• B2 (riboflavin) also aids in metabolism by facilitating amino acid production and acting as a cofactor in antioxidant production.3 Lack of riboflavin can lead to corneal epithelial dystrophy, vascularization of the cornea, angular blepharoconjunctivitis and decreased vision.3,9

• B6 (pyridoxine) influences red blood cell production, brain function, immune function and decreased homocysteine.3,9 A deficiency in this vitamin can lead to optic neuritis and angular blepharoconjunctivitis.9

• B7 (biotin) helps to mediate cell growth, fatty acid production, fat metabolism and steady blood sugar levels.3,9 This is found in concentrated quantities within the retina, aiding in the maintenance of retinal health.5 

• B9 (folic acid), critical for fetal development, also combats anemia and aids in red blood cell production.3 Low levels can lead to nutritional optic neuropathy.5,9 

• B12 (cobalamin) is used for the essential task of myelin synthesis and repair and DNA/RNA production.3 Research shows some diabetes patients taking metformin are at increased risk of B12 deficiency as a side effect of the medication.10,11 Studies show abnormal B12 metabolism in patients with peripheral neuropathy, diabetic retinopathy and optic neuropathy.4,9,10,11

Essential fatty acids (EFAs). Multiple studies, including the Dream Study, show the importance of essential fatty acids in treatment of dry eye disease (DED), which inhibit T-lymphocyte production associated with the disease and pro-inflammatory cytokines, IL-1, IL-2 and TNF-alpha.12,13,14 EFAs such as omega-3s, which are components of cell membranes, aid visual development and maintain retinal function, increase meibomian gland secretions, boost the immune system, decrease inflammation, maintain the nervous system’s integrity and decrease cholesterol levels.2,12,14-17 One study observed a correlation between low dietary intake of omega-3 EFAs and DED in women, and a 30% decrease in DED with each additional gram of omega-3 EFAs consumed daily.18 

The popular paleo diet may alleviate a common issue with the American diet: pre-diabetes and diabetes. However, this dietary trend isn’t without its risks.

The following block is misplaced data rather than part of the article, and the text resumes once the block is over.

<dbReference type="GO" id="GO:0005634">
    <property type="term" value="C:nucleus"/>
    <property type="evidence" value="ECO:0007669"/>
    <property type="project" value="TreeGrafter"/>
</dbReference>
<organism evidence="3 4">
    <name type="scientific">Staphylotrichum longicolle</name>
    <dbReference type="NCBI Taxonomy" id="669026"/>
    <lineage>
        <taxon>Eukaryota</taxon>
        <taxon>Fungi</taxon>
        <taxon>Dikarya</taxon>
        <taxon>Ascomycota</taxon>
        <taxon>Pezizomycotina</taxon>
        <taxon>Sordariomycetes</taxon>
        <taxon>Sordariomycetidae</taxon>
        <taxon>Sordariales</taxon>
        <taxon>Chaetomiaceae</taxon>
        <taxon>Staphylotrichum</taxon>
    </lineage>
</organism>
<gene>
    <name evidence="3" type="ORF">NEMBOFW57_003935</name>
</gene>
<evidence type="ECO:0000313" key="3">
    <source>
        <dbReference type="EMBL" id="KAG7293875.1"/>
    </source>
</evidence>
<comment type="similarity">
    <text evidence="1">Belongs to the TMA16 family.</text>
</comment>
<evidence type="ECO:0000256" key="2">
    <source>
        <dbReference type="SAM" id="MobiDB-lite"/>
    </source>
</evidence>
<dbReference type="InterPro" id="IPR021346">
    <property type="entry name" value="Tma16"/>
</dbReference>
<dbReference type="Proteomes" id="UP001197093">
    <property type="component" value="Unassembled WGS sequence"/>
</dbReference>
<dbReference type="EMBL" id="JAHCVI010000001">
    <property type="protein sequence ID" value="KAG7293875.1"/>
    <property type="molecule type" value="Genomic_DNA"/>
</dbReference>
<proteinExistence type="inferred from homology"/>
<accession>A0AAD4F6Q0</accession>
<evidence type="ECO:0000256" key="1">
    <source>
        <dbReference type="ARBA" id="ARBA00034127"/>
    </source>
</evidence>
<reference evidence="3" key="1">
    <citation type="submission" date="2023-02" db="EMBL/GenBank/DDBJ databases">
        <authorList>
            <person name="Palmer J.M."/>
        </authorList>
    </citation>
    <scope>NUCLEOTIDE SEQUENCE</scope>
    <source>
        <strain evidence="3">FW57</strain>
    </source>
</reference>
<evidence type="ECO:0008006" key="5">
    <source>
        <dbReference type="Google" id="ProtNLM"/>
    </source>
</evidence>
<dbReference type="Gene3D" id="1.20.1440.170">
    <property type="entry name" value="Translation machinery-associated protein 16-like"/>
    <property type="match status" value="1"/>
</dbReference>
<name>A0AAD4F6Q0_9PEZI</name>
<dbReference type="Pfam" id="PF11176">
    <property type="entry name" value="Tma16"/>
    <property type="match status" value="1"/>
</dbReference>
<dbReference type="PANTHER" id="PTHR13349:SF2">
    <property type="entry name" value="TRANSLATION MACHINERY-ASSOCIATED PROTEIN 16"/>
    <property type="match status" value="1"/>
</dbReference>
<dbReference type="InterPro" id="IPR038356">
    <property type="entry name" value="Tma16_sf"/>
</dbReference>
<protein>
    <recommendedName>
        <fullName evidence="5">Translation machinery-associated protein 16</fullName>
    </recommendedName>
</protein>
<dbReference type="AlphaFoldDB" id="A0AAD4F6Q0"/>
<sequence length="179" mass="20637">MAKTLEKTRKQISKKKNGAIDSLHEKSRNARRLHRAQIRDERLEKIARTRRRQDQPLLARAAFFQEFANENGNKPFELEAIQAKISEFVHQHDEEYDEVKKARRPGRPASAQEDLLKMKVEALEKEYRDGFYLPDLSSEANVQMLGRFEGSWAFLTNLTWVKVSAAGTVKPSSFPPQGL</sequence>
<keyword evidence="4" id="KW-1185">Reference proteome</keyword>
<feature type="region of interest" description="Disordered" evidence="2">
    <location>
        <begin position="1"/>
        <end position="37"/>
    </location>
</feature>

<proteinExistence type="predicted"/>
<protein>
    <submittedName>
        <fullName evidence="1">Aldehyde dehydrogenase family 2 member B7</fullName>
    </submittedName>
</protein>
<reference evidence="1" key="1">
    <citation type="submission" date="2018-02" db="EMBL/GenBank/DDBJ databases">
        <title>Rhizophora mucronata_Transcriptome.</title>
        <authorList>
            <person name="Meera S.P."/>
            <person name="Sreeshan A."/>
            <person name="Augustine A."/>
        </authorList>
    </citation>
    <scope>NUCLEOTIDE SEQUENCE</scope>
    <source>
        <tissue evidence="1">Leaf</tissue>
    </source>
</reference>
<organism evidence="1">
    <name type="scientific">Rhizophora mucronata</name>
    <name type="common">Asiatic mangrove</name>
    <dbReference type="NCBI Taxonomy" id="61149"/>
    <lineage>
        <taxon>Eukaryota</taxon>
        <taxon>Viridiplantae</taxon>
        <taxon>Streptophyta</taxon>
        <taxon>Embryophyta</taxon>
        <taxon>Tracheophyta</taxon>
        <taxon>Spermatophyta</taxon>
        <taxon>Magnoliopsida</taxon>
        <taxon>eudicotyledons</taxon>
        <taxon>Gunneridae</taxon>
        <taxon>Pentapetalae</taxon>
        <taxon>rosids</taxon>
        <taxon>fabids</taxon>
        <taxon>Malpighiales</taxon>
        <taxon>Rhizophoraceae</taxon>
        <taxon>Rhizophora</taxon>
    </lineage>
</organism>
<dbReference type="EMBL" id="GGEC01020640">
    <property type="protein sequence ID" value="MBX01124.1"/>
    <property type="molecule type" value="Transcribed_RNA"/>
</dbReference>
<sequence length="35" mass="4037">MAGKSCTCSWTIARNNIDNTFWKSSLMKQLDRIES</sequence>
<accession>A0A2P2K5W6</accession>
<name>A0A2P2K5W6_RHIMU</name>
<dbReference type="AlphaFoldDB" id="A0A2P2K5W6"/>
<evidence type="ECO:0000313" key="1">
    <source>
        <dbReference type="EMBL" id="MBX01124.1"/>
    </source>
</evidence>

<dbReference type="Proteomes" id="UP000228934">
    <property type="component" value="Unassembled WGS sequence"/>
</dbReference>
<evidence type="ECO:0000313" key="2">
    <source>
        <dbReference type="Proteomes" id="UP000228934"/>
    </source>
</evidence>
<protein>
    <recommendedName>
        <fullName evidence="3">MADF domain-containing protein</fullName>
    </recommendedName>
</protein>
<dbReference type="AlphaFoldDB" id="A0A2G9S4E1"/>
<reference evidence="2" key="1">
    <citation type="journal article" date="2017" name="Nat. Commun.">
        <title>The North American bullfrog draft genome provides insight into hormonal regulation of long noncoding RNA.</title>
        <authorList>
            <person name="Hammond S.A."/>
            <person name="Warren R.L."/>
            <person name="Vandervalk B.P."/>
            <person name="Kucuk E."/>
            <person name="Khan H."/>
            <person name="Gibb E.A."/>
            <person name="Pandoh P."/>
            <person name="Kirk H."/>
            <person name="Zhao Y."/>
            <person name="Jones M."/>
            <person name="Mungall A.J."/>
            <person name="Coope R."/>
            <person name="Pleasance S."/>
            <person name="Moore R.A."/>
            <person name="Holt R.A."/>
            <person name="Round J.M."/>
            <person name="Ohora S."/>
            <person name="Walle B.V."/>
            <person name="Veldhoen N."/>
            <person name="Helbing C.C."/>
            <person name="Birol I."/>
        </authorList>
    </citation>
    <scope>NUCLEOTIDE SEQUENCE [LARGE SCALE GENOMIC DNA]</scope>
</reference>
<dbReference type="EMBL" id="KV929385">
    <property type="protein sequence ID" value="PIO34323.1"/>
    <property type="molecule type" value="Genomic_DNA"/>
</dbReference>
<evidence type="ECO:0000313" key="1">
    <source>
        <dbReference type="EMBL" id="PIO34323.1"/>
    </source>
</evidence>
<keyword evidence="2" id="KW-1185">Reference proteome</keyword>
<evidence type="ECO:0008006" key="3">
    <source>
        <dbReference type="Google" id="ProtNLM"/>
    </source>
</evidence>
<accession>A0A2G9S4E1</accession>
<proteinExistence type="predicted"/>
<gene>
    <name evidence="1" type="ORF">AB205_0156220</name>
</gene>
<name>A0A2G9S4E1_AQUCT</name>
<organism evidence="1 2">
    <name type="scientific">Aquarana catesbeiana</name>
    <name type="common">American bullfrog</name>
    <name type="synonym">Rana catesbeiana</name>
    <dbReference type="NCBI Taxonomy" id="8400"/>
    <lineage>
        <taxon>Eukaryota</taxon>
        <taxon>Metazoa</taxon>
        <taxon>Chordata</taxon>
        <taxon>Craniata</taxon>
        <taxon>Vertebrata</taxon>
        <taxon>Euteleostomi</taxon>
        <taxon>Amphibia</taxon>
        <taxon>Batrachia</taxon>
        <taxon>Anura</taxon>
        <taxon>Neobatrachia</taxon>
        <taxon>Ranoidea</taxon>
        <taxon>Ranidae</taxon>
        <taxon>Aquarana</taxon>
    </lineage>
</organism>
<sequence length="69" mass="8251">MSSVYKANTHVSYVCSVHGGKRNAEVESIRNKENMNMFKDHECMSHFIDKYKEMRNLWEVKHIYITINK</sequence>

The Risks

Popular diets as well as dietary lifestyles come with both risks and benefits. Here’s a breakdown of the most popular diets and dietary habits, how much (or little) of their popularity is based on myth or fact, and how to best make dietary changes without hurting ocular health: 

Paleo. This diet’s rather simplistic mantra is, “if a caveman couldn’t eat it, neither can you.”18,19 Thus, all processed foods are avoided, including grains, legumes, added salt, dairy and alcohol. Although the diet hasn’t been around long, the idea of eating clean unprocessed foods is not new. The mainstays of the diet include fresh fruits and vegetables, meats, seafood and nuts. According to one study, the right balance should be approximately 35% of calories coming from fat, 35% from carbohydrates and 30% from protein.21 Maintaining this diet may help the body decrease its glycemic load through a healthy ratio of saturated to unsaturated fatty acids, an increase in vitamin and nutrient consumption, and an optimal balance of protein, fat and carbs.20 Other studies have found the paleo diet improved blood sugar control over 12 weeks compared with a Mediterranean diet, and overall better glucose tolerance; long-term, this may reduce risk for type 2 diabetes.19,20 

Concerns with the diet include the risk of consuming too much protein; a 1:1 ratio of calories from meat to that of produce can lead to kidney damage.22 Consuming too much saturated fat from red meat can also lead to heart disease.23 Since dairy is not a part of paleo, patients on the diet could be low on calcium and vitamin D, which can lead a higher risk for osteoporosis, hypertension and diabetes.24 Some research shows a lower risk of MS in Caucasians with high levels of vitamin D, with increasing incidence rates in correlation to distance from the equator. Therefore, researchers hypothesize that vitamin D may mediate an anti-inflammatory immune response, specifically enhanced regulatory T-cell function.24